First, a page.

The vulnerable side of creativity

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Today I decided to share my blog on Facebook. It was a scary step. But I wasn’t too sure why it was so scary seen as it has already been out in the public domain for a few months on Instagram. And a public account at that – for all the world to see (well those who are interested anyway!)

I’ve been dwelling on it today and I know why. It’s partly because of the level of intimacy that this involves. Instagram is a step removed. Yes, you can show the world every little aspect of your life, but you can also shape it and edit it to be who you want to be. Facebook however is mainly just made up of my close friends and family. It’s where I’m the me that everyone knows, the old me, the me that I am around my closest loved ones. I am the person people expect me to be. And I’m not sure that this blog is what people are expecting.

Also (and probably more importantly) I needed to make sure that my parents were ok with it first. It’s a very personal, open and honest account. There are things in there that I haven’t shared with them.

We don’t really talk too much about emotions. We always ask that the other is ok, but we don’t really have those deep conversations. Events over the last few years have made us talk more, but we still don’t tend to dwell or delve. It’s as though we know when we are in pain, or suffering, we just don’t need to articulate it. I wasn’t sure how they would react to me ‘airing my dirty linen in public’. So I had to run it past my mum and dad first.

The thing is, despite the fact that we don’t talk that much about deep feelings; they have always been there for me 100%. They’ve listened to me cry, and they’ve caught me when I’ve fallen. They know I’m headstrong and independent, so they support me without question. Then when I fall to pieces, when I’m vulnerable and overwhelmed they pick me up again. They understand. It just always goes without being said.

So, I mentioned my blog off-hand, and didn’t make a big thing about it. They didn’t seem hugely interested, probably because I’m quite a ‘faddy’ person and this was probably just another one of those things. A few weeks later I sent them the link to have a read. When I saw them a few days later I didn’t bring it up, but my mum said at some point that she’s had a read and that she didn’t know where I got my writing ability from. I asked her if she thought it was good, and she said yes. That was all I needed to hear.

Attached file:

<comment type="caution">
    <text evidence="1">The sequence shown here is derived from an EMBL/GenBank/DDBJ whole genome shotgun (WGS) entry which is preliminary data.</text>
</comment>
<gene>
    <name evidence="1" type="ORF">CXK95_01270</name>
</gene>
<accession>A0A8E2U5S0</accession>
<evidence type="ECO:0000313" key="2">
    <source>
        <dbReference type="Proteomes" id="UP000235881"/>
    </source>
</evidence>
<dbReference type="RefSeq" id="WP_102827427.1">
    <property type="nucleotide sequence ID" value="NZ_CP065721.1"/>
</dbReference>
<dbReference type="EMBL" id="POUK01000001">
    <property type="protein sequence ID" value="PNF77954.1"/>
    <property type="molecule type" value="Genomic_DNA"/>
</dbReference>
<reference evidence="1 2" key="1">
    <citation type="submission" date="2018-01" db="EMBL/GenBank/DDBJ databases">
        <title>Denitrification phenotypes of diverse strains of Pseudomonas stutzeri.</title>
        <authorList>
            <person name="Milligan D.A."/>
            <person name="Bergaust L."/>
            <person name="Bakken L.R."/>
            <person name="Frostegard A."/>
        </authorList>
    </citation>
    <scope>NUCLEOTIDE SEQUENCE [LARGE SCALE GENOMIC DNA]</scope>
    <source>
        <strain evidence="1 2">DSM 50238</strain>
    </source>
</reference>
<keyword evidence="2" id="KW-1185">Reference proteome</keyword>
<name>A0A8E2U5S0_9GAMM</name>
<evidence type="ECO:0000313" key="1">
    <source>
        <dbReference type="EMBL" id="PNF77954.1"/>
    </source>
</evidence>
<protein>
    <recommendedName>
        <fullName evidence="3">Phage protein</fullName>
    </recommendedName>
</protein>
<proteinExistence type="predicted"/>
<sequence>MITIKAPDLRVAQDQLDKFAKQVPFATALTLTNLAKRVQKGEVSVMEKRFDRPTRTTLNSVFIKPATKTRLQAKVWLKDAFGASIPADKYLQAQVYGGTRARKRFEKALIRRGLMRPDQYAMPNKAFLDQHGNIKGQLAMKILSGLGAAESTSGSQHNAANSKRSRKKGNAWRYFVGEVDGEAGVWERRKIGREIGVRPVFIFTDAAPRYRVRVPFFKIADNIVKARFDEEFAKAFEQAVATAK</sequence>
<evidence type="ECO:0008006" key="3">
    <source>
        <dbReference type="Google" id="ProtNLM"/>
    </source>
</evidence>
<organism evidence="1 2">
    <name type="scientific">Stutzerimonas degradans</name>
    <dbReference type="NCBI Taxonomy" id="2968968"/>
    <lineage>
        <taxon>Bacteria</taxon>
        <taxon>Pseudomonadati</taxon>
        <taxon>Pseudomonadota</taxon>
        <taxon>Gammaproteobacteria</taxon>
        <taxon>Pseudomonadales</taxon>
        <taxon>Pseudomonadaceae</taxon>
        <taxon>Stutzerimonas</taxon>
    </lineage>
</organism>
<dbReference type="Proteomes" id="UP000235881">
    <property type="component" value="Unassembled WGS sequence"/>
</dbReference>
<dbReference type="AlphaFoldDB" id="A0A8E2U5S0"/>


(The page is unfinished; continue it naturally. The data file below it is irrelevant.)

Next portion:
She then said that I shouldn’t worry about any negative comments I get online. She’s so intuitive that she’s already picked up on what will get to me. What is hiding in the back of my mind, the thing that might make me give up. She would never tell me not to do something, even if she thinks I shouldn’t, but she’ll be there for me when the times get tough.

So, I’ve finally shared it amongst more intimate circles. I’m still finding my feet with my writing. I’m still exploring. Any form of creativity leaves you open. On one hand I want to be brave, and ‘fake it til I make it’. I won prizes when I was younger for my writing and one of the pieces I wrote when I was around 15 made my teacher cry when I read it out. Then on the other hand I don’t want to be a show off. I’m unsure. I’ve been hiding my writing away in journals for the last 10 years. It’s easier that way. Some pieces I publish aren’t perfect, but I’ll never get anywhere if I wait until they are. Such is the creative process. There is never a definitive end point.

 

Right now, I’m vulnerable. I’m genuinely humble but I’m eager. I want to craft, I want to graft. I want to learn, improve, find my place and learn some more. I want to take all the opportunities I can. I want to enjoy the process, but also try new things and be fearless. Most of all I want to stay true to my real self.

 

Escapism